Essendon captain Jobe Watson has spoken out for the first time since the Court for Arbitration of Sport (CAS) yesterday handed down season-long bans for him and eleven other Essendon-listed players.
In a statement released on the AFL Players Association (AFLPA) website, Watson said:
“The decision announced by the Court of Arbitration for Sport to uphold WADA’s appeal is devastating.
“We are struggling to come to terms with this decision, and feel it does not support the players’ firm belief that we are innocent.
“Our legal team is conducting a thorough review of the decision and will explore any avenues available to us.
“The players would like to thank our families, our friends, our members and supporters for their unwavering support.
“We would also like to thank the AFLPA for their ongoing support throughout the last three years.
“We will not be making any further comment and ask the media to please respect our privacy during this extremely challenging period.”
Watson’s statement opens up some interesting possibilities, particularly his comment regarding the exploration of possibly legal activity.
One would assume that refers to an appeal against the bans now in place though this will prove a difficult task if Watson and his fellow players choose to pursue it.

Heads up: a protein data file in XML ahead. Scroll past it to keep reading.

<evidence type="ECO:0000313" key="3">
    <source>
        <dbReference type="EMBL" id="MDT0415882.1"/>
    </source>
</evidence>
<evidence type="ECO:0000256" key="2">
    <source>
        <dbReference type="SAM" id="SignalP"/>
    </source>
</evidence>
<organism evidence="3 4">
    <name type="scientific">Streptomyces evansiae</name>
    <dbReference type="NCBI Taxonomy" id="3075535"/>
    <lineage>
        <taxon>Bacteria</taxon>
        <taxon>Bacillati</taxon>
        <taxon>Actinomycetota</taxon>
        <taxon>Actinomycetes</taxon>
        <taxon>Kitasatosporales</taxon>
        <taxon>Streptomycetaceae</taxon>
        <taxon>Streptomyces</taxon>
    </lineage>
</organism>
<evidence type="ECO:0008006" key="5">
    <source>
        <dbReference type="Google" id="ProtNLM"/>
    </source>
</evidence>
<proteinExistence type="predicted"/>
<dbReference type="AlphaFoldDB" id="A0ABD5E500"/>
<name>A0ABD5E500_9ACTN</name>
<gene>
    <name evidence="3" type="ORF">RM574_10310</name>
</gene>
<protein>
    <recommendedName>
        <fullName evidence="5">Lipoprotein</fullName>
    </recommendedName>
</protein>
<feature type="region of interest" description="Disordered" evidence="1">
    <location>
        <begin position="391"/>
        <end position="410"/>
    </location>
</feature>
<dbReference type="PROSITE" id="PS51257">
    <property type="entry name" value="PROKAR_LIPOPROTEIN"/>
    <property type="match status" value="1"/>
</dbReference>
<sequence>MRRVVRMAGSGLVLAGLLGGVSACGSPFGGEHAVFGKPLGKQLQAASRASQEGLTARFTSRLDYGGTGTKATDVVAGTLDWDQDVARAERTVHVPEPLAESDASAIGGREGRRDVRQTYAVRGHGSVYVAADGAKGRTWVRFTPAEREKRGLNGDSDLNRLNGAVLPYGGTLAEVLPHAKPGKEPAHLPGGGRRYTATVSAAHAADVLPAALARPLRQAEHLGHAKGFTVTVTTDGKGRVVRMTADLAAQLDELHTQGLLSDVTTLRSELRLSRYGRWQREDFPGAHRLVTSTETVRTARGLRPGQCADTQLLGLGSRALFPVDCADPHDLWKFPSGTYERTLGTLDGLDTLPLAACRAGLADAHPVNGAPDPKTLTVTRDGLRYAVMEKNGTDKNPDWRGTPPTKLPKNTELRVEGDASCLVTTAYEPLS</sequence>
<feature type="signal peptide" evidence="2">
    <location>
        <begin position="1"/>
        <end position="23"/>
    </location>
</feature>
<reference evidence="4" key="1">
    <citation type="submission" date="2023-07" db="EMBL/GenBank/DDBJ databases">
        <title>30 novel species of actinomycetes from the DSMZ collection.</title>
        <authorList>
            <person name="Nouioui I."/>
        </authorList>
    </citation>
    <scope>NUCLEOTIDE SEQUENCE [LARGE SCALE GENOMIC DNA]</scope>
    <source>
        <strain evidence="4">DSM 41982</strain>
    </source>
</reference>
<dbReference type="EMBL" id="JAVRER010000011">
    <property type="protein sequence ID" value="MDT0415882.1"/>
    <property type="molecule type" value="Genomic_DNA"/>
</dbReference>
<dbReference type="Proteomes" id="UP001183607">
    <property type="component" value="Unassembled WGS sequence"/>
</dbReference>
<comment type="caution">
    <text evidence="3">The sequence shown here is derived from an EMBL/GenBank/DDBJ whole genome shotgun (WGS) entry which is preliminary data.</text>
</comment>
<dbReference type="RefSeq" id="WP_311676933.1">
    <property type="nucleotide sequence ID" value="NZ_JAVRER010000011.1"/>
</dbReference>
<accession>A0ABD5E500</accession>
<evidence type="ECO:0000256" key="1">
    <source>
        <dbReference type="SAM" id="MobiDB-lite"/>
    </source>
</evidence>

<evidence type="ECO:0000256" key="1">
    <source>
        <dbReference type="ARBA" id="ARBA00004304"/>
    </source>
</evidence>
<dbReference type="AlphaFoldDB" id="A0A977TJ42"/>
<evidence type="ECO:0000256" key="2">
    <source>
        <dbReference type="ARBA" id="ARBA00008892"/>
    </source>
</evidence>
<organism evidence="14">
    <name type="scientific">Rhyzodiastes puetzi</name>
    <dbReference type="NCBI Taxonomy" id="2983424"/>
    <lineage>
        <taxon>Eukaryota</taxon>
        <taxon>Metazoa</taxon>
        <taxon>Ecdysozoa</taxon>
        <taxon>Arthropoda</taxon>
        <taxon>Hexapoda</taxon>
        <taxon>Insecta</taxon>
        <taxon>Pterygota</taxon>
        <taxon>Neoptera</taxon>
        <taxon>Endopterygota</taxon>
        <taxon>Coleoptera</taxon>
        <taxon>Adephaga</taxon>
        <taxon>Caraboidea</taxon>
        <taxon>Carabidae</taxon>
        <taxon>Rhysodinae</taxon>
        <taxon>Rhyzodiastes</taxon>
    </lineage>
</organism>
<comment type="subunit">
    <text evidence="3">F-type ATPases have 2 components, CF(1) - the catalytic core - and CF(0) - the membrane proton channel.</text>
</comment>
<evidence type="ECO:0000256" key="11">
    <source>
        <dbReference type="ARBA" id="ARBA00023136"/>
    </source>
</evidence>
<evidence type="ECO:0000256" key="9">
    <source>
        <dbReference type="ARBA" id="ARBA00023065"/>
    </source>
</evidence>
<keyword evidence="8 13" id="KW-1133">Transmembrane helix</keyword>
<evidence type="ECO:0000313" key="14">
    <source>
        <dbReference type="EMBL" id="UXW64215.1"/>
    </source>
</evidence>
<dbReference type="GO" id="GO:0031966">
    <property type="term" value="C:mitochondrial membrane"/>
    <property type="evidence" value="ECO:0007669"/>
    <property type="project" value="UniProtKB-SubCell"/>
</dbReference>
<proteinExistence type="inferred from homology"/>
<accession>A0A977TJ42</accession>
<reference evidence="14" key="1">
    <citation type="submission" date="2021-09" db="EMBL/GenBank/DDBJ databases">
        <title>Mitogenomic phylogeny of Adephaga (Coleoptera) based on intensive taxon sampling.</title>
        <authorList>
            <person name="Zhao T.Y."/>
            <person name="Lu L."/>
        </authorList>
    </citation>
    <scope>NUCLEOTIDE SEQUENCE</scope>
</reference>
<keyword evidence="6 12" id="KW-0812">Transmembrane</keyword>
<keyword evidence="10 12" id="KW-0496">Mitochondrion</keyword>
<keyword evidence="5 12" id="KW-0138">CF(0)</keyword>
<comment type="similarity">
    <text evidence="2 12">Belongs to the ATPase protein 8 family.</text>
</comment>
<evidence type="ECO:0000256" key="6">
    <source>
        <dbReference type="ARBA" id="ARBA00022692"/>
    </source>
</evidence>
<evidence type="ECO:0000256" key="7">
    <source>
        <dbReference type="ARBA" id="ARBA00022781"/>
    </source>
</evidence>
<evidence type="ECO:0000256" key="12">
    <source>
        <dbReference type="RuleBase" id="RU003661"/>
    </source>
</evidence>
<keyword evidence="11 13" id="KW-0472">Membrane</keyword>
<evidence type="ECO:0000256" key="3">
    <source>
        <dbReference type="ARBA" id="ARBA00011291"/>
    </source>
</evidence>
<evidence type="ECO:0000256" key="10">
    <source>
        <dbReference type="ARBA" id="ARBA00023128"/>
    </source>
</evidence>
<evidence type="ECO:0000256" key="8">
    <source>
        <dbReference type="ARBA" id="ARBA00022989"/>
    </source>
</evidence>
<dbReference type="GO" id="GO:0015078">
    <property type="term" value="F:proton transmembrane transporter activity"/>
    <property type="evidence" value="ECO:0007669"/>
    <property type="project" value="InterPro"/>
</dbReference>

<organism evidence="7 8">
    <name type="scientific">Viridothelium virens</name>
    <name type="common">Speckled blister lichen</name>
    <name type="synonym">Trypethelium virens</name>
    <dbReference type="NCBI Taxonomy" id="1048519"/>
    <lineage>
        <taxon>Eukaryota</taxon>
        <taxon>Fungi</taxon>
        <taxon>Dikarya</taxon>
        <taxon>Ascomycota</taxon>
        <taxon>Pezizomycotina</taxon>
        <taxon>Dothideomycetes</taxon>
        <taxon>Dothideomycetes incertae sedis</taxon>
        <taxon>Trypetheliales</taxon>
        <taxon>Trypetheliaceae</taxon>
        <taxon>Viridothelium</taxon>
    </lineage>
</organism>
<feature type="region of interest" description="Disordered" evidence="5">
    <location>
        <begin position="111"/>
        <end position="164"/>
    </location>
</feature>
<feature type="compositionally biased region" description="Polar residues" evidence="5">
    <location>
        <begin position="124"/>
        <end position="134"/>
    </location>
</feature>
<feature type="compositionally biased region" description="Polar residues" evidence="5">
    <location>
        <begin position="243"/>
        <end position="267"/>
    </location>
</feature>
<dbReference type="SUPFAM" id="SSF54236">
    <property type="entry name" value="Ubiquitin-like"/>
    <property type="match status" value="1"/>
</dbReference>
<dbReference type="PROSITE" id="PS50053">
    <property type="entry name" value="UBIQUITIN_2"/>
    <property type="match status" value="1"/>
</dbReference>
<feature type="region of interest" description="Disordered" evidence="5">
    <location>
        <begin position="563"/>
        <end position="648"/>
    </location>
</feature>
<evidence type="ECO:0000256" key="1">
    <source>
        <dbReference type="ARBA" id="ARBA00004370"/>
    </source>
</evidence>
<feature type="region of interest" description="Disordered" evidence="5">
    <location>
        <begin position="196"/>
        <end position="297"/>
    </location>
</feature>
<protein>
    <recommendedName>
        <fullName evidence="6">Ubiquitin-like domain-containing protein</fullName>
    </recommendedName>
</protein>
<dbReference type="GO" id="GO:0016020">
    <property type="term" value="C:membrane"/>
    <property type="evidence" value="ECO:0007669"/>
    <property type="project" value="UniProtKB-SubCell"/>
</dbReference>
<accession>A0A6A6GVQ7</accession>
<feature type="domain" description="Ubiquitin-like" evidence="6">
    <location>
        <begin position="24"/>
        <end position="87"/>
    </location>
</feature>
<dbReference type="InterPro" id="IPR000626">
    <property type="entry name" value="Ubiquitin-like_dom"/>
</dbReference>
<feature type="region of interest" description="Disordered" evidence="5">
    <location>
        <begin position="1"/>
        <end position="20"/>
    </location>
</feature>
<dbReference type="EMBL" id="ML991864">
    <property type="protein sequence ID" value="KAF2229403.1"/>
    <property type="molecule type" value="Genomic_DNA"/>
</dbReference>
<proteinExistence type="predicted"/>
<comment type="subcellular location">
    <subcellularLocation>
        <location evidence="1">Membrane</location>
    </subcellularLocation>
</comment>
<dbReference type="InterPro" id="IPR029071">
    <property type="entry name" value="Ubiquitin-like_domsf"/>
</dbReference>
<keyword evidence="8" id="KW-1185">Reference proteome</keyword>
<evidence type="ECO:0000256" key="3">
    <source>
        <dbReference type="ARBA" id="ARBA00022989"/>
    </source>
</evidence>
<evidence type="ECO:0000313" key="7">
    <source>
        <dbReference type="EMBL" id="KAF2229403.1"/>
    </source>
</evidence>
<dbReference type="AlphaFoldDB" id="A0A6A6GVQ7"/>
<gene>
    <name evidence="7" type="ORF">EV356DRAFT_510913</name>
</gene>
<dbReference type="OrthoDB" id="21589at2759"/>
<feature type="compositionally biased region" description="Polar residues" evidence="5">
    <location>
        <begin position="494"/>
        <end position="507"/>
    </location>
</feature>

A further appeal after a ruling from CAS is only possible on very limited grounds, and would require Watson and company to take their case to a higher court in Switzerland.
Of course, another potential option for legal action would be against the Essendon football club itself – whether or not Watson and the other banned players will consider this, however, is unclear.
Watson also noticeably does not make any comment whatsoever about his 2012 Brownlow Medal, and whether or not he would be willing to give it up in the light of these bans.
The AFL commission is set to meet in February to discuss whether or not to strip Watson of the medal, and AFL CEO Gillon McLachlan confirmed yesterday that Watson would be invited to address that meeting of the commission.